3. Dale Earnhardt crash at Daytona - In February 2001, the unthinkable happened. One of the world′s greatest drivers and NASCAR′s most popular icon was gone. On-track safety in every series from NASCAR to Formula One came under increased scrutiny and the sanctioning bodies quickly moved to implement compulsory safety items like the HANS (Head and Neck Support) system for drivers and the SAFER (Steel and Foam Energy Reduction) barrier, a "soft wall" designed to absorb kinetic energy in the event of a crash.

4. Retro-inspired cars - "Back to the Future" was the course automakers took in looking for something to pump up sales, as a cache of retro-inspired vehicles like the Chrysler PT Cruiser, Chevy HHR, VW Beetle, Ford T-Bird, Dodge Charger and redesigned 2005 Ford Mustang reappeared in showrooms across America. Even racing icons like the famous Ford GT were recreated to satisfy consumers′ insatiable quest for nostalgia.

5. eBay Motors - When online giant eBay launched its motoring site, car buying - and selling - changed forever. Now linking millions of potential purchasers, eBay Motors created a truly global marketplace for new and used vehicles, parts and services; helping fuel the growing collector and specialty car markets.

6. Barrett-Jackson Collector Car Auctions - Each January, the collector car hobby descends on Scottsdale, Ariz., for what has evolved into a week-long lifestyle event where celebrities, classic and exotic cars, and bidders willing to part with millions of dollars to obtain the car of their dreams, share the spotlight. Now in its 36th year, the Barrett-Jackson Collector Car Auction is the bellwether of the hobby, establishing trends, setting prices and pushing collector car sales to a record $100 million during the nine-day event.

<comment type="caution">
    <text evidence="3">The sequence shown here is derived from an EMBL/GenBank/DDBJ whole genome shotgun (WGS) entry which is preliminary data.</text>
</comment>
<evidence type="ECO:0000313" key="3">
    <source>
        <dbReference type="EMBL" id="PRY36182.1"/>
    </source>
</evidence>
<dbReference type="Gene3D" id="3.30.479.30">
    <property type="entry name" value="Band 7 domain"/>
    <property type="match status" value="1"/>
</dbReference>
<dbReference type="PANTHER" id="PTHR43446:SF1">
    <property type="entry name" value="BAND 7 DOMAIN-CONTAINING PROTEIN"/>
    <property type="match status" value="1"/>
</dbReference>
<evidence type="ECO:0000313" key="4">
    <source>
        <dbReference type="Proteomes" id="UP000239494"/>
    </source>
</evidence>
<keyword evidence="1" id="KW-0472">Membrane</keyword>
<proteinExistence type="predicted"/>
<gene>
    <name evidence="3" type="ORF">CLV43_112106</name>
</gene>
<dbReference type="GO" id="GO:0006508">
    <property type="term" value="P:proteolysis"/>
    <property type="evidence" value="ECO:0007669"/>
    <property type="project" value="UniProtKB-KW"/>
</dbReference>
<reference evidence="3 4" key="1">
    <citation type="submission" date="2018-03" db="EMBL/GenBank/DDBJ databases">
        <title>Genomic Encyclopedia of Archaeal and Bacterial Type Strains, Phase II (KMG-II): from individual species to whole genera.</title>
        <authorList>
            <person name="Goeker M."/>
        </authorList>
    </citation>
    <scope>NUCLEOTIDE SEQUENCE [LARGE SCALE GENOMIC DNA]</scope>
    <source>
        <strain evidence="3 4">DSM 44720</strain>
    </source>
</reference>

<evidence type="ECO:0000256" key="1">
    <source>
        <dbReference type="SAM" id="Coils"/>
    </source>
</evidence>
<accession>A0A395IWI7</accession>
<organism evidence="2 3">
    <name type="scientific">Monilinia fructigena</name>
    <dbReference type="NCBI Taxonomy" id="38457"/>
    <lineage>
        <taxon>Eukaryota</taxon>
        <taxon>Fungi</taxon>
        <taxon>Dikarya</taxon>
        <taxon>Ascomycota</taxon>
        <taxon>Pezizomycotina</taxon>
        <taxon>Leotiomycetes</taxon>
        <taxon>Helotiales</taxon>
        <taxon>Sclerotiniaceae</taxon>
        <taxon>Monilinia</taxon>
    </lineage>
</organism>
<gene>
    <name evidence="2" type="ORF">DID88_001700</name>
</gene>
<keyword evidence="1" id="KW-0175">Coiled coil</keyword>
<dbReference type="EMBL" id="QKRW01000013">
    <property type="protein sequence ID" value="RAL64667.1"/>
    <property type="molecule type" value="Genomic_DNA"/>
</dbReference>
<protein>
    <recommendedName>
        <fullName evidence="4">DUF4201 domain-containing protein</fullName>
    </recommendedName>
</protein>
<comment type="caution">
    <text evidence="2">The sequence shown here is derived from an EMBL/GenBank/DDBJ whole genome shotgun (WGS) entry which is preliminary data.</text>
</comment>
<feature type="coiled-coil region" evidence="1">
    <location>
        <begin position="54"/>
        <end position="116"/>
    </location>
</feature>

7. Ford vs. Firestone - In May 2000, the "blowout" became a nationwide "blow-up" as Ford Motor Company and Firestone Tire Company pointed fingers at each other over the exceedingly high failure rates on Firestone tires fitted to Ford Explorers. Each company claimed the other was culpable as 250 deaths and 3,000 serious injuries occurred across America, all involving tread separation and subsequent rollover accidents. Firestone, ultimately, recalled more than 10 million tires. Ford remodeled the Explorer a few years later.

8. Comeback of the Mini - Sir Alexander (Alec) Issigonis was an impish man with many engineering achievements, but he will be remembered primarily as the man who gave us the Mini, the tiny transport that revolutionized the motoring industry. Originally designed for the British Motor Corporation, this tiny cult car, highly successful on track, in rallies and hill climbs, was re-invented by BMW for a new generation hungry for the little powerhouse.

9. Boom of the Supercars - Exotic materials, exotic designs, cutting-edge technologies and six-figure-plus price tags separate the "supercars" from the rest of the rides. In the last decade Aston Martin, Porsche, Ferrari and Lamborghini have all launched their own supercars. The fastest of all, though, is the $1.2-million dollar Bugatti Veyron, which has a 1,001-hp engine and top speed in excess of 250 mph. Be the first one on your block to own one!

10. "Trick", "Dub", "Pimp" and Whip" - In the last decade, an active youth movement has added these terms to the automotive lexicon to describe the wild, "anything goes" customization and "tuning" of every kind of vehicle imaginable - from pickups to pony cars, from street rods to SUVs. Enormous wheels, 8,000-watt audio systems, supercharged and nitrous-enhanced engines, spas and hot tubs - if you can imagine it, someone, somewhere will make it an automotive reality.